Defense Inventory:

Navy Spare Parts Quality Deficiency Reporting Program Needs Improvement

GAO-01-923: Published: Aug 8, 2001. Publicly Released: Aug 16, 2001.

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The Department of Defense (DOD) budgets billions of dollars each year to purchase and repair the spare parts needed to maintain its weapons systems and support equipment. The quality of the spare parts can greatly determine if the Department's investment of funds is effective, efficient, and economical. This report examines the Navy's Product Quality Deficiency Reporting Program and the extent to which the program has gathered the data needed for the analysis, correction, and prevention of deficiencies in spare parts. GAO found that data on parts defects identified at the time of installation were underreported. Data on parts that failed after some operation but before their expected design life were not collected as part of this program. In the quality reports GAO reviewed, some key information was omitted on the cause of the parts' failures and some reports did not identify who was responsible for the defects. To a large extent, the program's ineffectiveness can be attributed to lack of management, limited training and incentives to report deficiencies, and competing priorities for the staff resources needed to carry out the program.

Recommendations for Executive Action

  1. Status: Closed - Implemented

    Comments: The Department of Defense concurred with this recommendation. It stated that the Navy would initiate the recommended enhancements to the Navy Product Quality Deficiency Reporting Program. In addition, the Navy said it would provide a status update to the Office of the Secretary of Defense on accomplishments and remaining challenges. Discussions with NAVSEA officials in July 2005 and review of DAMIS report dated May 2005 reveal enhancements have been made to the PDREP program consistent with GAO's recommendation in the areas of training, levels of incentives, and automation support.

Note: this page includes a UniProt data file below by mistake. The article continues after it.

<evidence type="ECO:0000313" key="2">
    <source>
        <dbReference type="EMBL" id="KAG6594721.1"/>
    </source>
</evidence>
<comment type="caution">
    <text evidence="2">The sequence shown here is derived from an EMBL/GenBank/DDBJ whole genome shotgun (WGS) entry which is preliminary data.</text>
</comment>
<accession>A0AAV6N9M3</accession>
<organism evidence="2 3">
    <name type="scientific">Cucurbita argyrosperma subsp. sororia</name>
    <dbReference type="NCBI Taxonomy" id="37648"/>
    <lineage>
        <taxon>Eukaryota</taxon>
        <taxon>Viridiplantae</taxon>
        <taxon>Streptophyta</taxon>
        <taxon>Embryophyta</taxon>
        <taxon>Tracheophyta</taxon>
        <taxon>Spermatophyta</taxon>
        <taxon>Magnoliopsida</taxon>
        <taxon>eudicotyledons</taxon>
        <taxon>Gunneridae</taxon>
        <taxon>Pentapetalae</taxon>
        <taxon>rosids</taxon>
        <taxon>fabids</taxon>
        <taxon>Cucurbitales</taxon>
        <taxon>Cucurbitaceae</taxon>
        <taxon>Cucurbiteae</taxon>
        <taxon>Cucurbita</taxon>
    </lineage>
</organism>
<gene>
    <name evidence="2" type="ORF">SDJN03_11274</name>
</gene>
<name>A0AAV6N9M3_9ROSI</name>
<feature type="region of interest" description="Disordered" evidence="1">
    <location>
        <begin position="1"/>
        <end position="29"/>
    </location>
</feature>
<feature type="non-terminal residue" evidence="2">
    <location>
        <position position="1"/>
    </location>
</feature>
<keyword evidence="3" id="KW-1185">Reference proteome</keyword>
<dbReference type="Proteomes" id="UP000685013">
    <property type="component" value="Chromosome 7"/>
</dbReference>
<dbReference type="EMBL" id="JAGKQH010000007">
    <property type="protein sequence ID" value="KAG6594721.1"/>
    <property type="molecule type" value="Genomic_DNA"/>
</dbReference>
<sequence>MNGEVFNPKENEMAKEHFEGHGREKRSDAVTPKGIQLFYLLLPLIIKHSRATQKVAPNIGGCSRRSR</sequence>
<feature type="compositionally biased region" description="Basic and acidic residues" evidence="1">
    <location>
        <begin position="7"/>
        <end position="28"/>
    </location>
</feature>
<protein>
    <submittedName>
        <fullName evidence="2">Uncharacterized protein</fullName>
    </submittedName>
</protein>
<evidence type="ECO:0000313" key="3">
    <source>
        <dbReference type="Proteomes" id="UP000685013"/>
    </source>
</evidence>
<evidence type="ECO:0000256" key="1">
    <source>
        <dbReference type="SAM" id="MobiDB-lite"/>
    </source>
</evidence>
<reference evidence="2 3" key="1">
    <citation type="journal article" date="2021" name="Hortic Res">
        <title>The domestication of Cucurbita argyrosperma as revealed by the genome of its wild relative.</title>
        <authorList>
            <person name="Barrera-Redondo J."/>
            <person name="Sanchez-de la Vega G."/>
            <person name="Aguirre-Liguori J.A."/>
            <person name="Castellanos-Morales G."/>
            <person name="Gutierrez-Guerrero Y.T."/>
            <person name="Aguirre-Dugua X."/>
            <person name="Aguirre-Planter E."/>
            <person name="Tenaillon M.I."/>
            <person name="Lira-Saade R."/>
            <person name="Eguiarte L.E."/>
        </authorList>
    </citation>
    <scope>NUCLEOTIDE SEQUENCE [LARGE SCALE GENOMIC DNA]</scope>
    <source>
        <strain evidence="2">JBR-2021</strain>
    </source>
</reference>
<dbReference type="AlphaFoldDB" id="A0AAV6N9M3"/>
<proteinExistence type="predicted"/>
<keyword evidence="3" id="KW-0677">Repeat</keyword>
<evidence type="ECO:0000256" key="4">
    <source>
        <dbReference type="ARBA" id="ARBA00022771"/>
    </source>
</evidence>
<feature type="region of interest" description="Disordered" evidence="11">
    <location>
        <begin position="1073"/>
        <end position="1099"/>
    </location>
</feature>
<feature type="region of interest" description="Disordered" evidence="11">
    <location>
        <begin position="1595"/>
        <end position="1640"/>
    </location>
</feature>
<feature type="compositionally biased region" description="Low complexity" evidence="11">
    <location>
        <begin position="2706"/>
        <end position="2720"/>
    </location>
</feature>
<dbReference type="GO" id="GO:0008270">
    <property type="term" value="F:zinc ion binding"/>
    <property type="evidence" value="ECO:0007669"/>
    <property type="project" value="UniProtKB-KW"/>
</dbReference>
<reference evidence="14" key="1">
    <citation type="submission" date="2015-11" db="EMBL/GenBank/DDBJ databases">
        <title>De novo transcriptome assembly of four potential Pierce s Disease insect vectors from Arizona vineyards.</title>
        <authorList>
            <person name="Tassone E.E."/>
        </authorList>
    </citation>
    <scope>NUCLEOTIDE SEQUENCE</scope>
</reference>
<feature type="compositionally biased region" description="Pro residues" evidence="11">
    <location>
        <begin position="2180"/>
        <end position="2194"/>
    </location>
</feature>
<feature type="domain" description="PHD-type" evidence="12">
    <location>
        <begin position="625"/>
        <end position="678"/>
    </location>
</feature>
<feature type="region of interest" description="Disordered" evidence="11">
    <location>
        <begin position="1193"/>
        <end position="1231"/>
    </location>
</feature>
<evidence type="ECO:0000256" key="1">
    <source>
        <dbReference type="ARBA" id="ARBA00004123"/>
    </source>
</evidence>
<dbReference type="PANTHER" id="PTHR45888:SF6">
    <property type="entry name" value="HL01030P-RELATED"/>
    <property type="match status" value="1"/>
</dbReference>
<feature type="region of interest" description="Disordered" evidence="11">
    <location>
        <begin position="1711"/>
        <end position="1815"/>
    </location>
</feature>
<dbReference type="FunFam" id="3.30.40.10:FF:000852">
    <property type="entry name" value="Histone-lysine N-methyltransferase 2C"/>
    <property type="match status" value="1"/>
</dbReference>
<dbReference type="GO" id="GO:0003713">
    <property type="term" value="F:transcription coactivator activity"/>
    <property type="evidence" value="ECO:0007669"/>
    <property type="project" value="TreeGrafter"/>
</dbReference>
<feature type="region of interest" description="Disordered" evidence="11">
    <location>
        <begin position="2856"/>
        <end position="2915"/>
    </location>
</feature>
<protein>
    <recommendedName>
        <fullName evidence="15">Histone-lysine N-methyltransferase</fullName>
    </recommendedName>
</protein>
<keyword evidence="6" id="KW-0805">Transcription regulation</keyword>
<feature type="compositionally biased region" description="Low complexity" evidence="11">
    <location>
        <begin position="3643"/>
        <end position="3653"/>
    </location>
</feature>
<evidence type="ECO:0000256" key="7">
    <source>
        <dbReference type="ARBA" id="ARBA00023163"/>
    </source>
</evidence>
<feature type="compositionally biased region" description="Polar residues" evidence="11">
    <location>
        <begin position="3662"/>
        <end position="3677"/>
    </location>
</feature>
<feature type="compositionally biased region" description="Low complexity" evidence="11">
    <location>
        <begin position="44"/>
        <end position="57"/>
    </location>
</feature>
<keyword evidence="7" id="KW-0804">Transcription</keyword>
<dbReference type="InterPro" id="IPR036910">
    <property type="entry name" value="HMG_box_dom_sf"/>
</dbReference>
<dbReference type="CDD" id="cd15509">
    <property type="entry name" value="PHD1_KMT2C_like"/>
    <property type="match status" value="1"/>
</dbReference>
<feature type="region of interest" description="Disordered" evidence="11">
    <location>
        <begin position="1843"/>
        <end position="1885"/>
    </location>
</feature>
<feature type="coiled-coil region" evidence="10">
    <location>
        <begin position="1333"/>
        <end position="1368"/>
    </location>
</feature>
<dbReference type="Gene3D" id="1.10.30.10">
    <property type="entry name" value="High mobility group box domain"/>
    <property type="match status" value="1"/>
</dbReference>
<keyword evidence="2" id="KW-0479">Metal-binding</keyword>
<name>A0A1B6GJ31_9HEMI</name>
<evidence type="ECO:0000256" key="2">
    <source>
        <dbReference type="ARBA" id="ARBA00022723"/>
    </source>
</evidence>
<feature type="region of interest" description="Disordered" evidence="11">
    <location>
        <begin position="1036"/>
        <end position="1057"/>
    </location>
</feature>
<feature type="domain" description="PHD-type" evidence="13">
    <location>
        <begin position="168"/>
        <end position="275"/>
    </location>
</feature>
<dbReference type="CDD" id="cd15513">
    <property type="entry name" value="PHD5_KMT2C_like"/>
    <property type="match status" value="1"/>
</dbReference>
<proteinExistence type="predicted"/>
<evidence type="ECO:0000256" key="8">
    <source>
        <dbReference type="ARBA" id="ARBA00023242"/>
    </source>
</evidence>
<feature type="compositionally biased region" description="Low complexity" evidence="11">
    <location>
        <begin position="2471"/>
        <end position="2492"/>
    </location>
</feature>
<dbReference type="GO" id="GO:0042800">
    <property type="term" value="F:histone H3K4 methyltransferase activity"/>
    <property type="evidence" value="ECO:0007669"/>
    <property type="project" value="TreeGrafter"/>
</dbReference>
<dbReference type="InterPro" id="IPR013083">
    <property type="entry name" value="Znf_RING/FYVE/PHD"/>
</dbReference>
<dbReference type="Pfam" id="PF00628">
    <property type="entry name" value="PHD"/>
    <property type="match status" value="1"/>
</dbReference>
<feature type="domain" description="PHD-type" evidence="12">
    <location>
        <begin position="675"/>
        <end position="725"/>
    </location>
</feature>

Recommendation: Given the importance of high quality spare parts to safety, readiness, mission performance, and support costs, and the role that an effective Product Quality Deficiency Reporting Program can play in helping to ensure high quality, the Secretary of Defense should direct the Secretary of the Navy to increase the program's levels of (1) training, describing what quality deficiencies to report, how to report them, and why it is important to the Navy, (2) incentives, including financial credits back to the reporting unit where appropriate to encourage participation, (3) automation support, to simplify and streamline reporting and analysis, and (4) management emphasis provided to the program, as necessary, to determine the causes, trends, and responsibilities for parts failures and achieve greater compliance with joint-service requirements, including reporting on parts that fail before the end of their design life.

    Agency Affected: Department of Defense

  2. Status: Closed - Not Implemented

    Comments: The Department of Defense concurred with this recommendation. It stated that the Navy would initiate the recommended enhancements to the Navy Product Quality Deficiency Reporting Program no later than September 15, 2001. In addition, they said the Navy will provide a status update to the Office of the Secretary of Defense on accomplishments and remaining challenges no later than March 15, 2002. These dates were not met. In October 2005, GAO was informed that the Navy does not intend to implement this recommendation.

    Recommendation: Given the importance of high quality spare parts to safety, readiness, mission performance, and support costs, and the role that an effective Product Quality Deficiency Reporting Program can play in helping to ensure high quality, the Secretary of Defense should direct the Secretary of the Navy to require program officials to measure and periodically report to the appropriate Defense and Navy managers the results of the program in such areas as actions taken to correct parts quality deficiencies, prevent recurrences, and obtain credits or reimbursements from suppliers for deficient products.

    Agency Affected: Department of Defense

 

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